The Star-Ledger, n.d., probably 1971
By James Ladeda
A citizens' group contesting a proposed
Turnpike widening in Middlesex County yesterday won another temporary
court decision against the New Jersey Turnpike Authority.
New Brunswick Superior Court Judge David
Furman continued for a week a temporary injunction against the Turnpike
Authority. This move gave the Concerned Citizens of East Brunswick time
to appeal an apparent rejection of its application for a hearing by
the state Department of Environmental Protection.
The group is fighting plans to expand
the Turnpike near their East Brunswick neighborhood from six to 12 lanes.
The work would be part of a $125 million Turnpike improvement from Edison
to New Brunswick.
They are contesting the project on grounds
it would cause environmental damagenoise and air pollutionto
the Lawrence Brook area and New Brunswick city line.
Accordingly, the citizens group applied
for a hearing by the state Department of Environmental Protection. Yesterday,
they heard from the state agency and learned their request was apparently
denied. Attorneys for both sides said though, they thought the one paragraph
letter, signed by Richard J. Sullivan, commissioner of environmental
protection, was vague.
Still, Leonard Weinglass, attorney for
the citizens' group, said "I do get the clear impression we've
been denied a hearing." The letter clearly angered Weinglass and
some of the citizens.
Sullivan's letter read, "
a thorough consideration of the facts, we have concluded that the requested
hearing would add little to the public record; further, there is a substantial
question whether the department is empowered to require the appearance
of all interested parties."
Weinglass said the letter, which arrived
yesterday at his Newark office, stopped short of words explicitly denying
the hearing. Sullivan could not be reached for comment.
However, Judge Furman gave the Concerned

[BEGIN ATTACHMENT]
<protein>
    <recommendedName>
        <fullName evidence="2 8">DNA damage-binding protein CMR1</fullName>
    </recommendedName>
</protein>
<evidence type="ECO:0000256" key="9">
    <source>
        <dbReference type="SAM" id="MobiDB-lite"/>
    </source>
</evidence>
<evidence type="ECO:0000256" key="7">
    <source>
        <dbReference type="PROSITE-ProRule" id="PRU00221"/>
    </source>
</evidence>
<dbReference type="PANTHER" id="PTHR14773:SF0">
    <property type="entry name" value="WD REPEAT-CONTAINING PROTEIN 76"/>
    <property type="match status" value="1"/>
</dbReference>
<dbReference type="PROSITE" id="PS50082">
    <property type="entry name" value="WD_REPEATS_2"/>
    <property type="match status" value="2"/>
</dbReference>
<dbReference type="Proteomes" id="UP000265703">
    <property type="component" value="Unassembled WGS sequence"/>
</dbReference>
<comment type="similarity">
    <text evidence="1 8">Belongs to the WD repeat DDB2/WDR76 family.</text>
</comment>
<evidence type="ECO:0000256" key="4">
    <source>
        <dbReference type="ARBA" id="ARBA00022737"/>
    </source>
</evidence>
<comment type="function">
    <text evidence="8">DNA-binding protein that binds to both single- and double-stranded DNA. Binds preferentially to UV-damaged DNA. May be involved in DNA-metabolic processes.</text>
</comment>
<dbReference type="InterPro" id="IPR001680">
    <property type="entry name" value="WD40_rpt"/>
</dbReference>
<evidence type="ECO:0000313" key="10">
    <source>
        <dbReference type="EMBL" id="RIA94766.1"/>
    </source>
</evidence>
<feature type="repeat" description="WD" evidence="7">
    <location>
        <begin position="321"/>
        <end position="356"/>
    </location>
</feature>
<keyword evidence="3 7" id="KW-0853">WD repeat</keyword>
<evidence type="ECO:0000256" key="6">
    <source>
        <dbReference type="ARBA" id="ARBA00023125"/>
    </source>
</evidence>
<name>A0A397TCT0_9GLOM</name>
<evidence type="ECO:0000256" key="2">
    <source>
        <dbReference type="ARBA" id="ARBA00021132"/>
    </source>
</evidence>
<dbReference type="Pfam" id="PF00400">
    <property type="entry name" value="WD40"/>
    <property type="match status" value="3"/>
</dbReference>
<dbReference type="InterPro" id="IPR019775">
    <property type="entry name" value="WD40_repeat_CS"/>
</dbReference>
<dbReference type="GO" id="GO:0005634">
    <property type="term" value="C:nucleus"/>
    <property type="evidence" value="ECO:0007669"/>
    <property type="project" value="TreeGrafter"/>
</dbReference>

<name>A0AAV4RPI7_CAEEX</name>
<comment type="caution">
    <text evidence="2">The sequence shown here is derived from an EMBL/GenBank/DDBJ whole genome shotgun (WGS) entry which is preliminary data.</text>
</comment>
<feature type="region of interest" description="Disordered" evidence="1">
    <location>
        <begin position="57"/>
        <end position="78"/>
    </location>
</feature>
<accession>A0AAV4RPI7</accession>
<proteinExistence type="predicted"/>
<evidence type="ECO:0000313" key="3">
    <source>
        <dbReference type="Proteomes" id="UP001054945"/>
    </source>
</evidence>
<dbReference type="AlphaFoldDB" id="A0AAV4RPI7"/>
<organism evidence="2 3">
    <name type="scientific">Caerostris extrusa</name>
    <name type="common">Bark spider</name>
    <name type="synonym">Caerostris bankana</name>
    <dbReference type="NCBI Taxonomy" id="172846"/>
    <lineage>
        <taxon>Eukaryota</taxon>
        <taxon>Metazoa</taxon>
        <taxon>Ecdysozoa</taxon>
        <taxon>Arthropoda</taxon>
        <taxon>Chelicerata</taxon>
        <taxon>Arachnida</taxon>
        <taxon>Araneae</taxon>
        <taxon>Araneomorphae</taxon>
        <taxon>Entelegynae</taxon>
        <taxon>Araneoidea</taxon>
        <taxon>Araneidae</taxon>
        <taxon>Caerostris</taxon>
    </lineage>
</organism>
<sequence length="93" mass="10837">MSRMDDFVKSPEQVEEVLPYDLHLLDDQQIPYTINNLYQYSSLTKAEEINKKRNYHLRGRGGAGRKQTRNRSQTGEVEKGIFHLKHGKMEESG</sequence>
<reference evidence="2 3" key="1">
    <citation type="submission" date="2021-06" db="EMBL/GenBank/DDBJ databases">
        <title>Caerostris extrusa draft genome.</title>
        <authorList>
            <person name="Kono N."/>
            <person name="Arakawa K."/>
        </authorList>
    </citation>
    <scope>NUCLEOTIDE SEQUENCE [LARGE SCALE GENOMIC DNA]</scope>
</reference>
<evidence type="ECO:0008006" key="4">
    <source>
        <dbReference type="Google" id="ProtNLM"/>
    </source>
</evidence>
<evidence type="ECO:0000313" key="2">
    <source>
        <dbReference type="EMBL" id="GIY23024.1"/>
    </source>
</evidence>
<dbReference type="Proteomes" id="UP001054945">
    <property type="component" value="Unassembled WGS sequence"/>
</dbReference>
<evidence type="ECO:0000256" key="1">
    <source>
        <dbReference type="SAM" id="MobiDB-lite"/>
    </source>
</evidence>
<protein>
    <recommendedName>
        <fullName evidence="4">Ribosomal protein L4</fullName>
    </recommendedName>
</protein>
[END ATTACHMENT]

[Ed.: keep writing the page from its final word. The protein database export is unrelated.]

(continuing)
Citizens the option of appealing to the Appellate Division of Superior
Court in Trenton or returning to Superior Court in New Brunswick.
The citizens' group could
choose to file for a plenary hearing in New Brunswick and have the merits
of its case decided there.
The Turnpike Authority contends that the
expansion is needed to ensure safety in an area where traffic has increased.
Yesterday, at its regular meeting it announced
that a traffic study by the Turnpike Authority's engineering department
had found a 40 percent decrease in the accident rate on the 12 lane
stretches of the Turnpike.
The rate according to Authority Chairman
Alfred Driscoll, dropped from 120 to 70 accidents per 100 million vehicle
He called the report "complete justification"
of expansion "in terms of lives and accidents."
Weinglass maintained that the citizens'
group has consulted with experts who report that "widening entices
traffic onto the pike, particularly heavy trucks."
"But we may get additional traffic
anyway," Chairman Driscoll responded to this argument.
He said the Turnpike Authority's plan
is an attempt to keep the Turnpike "one of the safest highways
in the world."
The Turnpike Authority's counsel, David
Dowd, contended in court yesterday that the type of complaint voiced
by the citizens group "could apply to every construction project
in the state."
Judge Furman issued the initial temporary
injunction on Sept. 3 to give the Department of Environmental Protection
time to decide whether it would take the case and issue an administrative
© 1971. The Star-Ledger. All rights
reserved. Posted with permission of The Star-Ledger.